Riverside County today (Tuesday) cut away some red tape for homeowners who want to build guest homes and other accessory structures on their property, and at the same time helped address some countywide housing needs.
On Tuesday, the Board of Supervisors unanimously approved a family- and business-friendly amendment to the county zoning and land-use ordinance. The changes allow property owners on lots with a single-family home to add a second unit or detached accessory building without having to submit a plot plan or other permit applications before getting a building permit. That can be a long, costly process because of permit fees and because the reviews sometimes would be required on projects such as carports, patio covers and storage buildings. Under the changes, the allowable size of a second unit would range from 1,200 square feet on lots up to 20,000 square feet to a maximum of 2,500 square feet – or twice the size of the existing home – on lots larger than four acres. The cost of processing a plot plan for an accessory building could previously run a few thousand dollars.
Supervisor John J. Benoit said the amendment helps residents in communities like Mecca and Thermal, where reasonable projects will benefit from lower fees and a streamlined system, without changing setbacks and other building requirements.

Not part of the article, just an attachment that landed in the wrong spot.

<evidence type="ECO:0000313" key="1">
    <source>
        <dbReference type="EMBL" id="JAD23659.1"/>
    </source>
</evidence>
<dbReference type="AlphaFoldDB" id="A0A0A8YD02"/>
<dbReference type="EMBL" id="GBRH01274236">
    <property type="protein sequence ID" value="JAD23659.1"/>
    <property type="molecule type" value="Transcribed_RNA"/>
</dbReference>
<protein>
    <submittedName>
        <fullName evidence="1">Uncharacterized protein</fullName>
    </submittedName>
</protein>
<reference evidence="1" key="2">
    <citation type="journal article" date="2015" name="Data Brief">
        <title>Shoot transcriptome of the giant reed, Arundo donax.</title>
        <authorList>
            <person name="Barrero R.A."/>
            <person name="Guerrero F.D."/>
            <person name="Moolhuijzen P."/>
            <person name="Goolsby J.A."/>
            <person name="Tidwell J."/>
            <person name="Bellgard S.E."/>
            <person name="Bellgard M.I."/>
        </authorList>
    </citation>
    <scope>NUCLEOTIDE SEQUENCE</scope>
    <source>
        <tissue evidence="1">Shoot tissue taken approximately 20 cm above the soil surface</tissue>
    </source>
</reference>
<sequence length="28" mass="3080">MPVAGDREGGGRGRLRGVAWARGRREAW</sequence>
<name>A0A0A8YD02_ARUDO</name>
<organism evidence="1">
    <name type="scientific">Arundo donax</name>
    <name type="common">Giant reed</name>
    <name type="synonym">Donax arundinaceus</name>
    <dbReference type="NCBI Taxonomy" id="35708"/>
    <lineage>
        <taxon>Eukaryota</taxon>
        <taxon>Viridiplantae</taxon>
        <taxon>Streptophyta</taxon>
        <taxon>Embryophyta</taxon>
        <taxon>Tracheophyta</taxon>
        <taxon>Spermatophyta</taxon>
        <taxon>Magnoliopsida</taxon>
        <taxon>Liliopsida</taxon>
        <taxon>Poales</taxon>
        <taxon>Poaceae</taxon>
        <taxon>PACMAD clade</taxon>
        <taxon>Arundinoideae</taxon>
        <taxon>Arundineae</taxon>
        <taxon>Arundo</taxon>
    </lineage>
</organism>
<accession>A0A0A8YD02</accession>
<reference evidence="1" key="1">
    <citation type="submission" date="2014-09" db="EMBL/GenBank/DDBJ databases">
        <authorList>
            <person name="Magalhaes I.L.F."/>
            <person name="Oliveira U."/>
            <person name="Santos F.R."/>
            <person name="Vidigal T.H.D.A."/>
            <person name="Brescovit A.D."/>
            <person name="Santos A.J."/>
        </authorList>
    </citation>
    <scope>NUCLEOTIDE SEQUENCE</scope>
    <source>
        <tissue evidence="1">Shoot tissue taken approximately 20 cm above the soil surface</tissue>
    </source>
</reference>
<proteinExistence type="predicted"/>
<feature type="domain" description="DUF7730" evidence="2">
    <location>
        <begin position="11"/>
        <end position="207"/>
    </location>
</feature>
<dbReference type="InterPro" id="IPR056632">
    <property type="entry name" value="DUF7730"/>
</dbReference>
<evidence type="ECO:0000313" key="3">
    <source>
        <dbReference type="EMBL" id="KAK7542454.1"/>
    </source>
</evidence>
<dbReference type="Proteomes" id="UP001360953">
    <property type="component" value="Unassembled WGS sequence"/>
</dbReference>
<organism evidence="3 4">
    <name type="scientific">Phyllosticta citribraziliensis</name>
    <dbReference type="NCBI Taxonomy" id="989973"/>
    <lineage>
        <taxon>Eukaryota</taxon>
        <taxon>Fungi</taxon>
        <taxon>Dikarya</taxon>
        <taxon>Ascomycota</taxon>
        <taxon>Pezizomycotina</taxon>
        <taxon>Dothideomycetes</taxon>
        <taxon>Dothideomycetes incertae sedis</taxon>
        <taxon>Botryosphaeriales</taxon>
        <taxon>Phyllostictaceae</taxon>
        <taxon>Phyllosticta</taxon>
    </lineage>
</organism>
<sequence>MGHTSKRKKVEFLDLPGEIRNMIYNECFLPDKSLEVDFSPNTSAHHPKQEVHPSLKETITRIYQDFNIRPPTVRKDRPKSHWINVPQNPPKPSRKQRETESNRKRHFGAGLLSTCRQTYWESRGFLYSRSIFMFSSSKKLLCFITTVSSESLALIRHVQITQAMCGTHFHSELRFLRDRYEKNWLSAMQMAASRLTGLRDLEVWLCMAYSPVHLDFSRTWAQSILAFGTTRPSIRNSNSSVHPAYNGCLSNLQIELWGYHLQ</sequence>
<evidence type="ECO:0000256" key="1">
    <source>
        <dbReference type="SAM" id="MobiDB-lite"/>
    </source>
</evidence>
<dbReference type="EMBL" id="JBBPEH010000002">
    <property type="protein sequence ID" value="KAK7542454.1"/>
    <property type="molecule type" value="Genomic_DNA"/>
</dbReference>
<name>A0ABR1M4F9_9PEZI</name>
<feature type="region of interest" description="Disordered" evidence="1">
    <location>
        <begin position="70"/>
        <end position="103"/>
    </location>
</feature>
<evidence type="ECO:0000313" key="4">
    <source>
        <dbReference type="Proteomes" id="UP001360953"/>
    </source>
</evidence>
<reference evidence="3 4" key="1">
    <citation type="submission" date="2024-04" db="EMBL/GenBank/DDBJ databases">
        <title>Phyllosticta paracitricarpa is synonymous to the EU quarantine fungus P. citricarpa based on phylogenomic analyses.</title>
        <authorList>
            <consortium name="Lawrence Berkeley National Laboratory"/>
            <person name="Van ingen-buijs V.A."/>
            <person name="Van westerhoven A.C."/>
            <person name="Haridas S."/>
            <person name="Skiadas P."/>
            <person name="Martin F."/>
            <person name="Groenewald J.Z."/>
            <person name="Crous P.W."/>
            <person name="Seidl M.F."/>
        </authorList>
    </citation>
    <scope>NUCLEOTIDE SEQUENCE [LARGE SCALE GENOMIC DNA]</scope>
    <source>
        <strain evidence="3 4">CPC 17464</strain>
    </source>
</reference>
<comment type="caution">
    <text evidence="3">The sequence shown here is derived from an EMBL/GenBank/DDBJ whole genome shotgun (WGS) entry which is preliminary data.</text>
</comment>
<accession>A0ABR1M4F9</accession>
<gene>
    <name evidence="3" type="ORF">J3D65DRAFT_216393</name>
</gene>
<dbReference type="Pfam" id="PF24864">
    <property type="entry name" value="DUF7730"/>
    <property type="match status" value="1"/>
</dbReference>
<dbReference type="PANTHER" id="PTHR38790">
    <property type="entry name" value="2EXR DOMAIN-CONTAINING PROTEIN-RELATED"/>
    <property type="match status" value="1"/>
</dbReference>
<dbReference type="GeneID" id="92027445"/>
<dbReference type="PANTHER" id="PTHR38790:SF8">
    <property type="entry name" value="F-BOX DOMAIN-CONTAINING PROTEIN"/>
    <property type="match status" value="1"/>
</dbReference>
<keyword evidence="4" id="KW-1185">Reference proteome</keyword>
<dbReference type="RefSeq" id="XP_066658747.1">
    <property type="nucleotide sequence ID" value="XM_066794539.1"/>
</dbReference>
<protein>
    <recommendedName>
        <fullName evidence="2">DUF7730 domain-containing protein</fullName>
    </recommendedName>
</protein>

“It is important because it simplifies the process and makes it easier for residents to build secondary structures on their property,” Benoit said.
Supervisor Kevin Jeffries praised the changes, noting that they will be particularly helpful for families trying to accommodate children who remain in the home longer, or those who bring aging grandparents into their homes. The change is a matter of maintaining standards while relaxing procedures, he said.
The revisions are intended to streamline the bureaucracy for some projects, reduce costs, help contribute to the local economy and add to the local job base. In addition, the amendment changes the amount of time in which an approved business must begin construction. Previously, businesses had to initiate development within two years of approval or seek an extension. That posed challenges during economic downturns or when it was difficult to obtain financing. The changes remove the time limits but still require a business owner to apply for a building permit before construction begins.
The changes take effect in 30 days.